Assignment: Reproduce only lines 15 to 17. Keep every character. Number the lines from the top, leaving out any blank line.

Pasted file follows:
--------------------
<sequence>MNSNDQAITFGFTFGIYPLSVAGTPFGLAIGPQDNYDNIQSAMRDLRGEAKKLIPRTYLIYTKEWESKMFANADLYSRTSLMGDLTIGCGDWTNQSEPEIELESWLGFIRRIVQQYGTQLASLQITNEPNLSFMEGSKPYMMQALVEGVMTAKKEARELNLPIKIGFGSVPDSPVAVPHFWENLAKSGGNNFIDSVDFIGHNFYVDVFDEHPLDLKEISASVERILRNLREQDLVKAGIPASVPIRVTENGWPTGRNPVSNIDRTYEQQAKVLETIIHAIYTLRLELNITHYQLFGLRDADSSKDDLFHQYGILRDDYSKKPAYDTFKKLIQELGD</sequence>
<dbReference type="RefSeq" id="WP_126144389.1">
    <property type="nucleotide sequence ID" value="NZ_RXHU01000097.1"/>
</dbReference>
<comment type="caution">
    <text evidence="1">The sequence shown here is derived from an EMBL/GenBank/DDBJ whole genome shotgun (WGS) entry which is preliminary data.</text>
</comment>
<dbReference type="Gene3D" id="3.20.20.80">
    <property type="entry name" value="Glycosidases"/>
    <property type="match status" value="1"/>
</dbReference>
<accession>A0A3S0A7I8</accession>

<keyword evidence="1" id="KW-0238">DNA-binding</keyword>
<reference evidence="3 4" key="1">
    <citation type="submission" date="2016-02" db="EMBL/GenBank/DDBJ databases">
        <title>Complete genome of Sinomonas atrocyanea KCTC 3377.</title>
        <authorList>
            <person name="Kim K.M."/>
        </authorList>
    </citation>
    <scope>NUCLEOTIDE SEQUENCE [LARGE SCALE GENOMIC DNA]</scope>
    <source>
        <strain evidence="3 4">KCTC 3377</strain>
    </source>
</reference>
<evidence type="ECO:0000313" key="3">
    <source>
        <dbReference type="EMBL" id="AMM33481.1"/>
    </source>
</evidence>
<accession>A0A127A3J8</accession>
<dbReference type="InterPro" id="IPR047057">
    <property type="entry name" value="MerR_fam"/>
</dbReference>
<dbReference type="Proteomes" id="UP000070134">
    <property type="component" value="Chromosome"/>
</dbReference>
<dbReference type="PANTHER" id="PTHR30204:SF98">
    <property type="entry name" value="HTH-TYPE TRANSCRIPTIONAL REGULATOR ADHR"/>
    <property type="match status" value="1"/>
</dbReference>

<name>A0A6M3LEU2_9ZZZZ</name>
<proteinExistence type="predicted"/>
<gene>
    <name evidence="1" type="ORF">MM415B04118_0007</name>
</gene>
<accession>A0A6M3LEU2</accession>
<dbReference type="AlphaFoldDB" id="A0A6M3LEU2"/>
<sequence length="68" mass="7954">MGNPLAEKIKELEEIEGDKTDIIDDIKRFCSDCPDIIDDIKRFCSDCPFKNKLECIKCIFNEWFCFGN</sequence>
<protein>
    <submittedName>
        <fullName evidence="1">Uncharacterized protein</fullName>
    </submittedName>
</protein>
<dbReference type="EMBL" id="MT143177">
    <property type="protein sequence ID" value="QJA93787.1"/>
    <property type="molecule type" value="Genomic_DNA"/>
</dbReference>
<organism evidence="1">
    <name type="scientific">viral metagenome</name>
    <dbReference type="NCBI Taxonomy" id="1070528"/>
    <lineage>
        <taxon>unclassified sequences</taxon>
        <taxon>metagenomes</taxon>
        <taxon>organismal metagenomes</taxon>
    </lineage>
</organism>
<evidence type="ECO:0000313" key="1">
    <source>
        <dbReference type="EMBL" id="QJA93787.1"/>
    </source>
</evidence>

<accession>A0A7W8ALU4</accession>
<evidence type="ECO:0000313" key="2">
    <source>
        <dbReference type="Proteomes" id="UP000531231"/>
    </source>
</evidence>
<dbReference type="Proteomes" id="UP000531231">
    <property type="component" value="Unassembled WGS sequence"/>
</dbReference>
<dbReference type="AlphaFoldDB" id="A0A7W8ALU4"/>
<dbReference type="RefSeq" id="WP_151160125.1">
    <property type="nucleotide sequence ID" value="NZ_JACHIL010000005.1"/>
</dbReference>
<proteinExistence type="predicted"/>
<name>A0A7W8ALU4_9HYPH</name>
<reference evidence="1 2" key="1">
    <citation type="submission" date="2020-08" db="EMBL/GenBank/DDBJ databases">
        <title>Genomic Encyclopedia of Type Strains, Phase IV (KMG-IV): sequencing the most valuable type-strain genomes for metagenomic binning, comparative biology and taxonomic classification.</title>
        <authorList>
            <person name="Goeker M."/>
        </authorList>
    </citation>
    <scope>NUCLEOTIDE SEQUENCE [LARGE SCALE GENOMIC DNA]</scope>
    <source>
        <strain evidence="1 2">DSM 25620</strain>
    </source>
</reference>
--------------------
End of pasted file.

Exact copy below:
    <citation type="submission" date="2016-02" db="EMBL/GenBank/DDBJ databases">
        <title>Complete genome of Sinomonas atrocyanea KCTC 3377.</title>
        <authorList>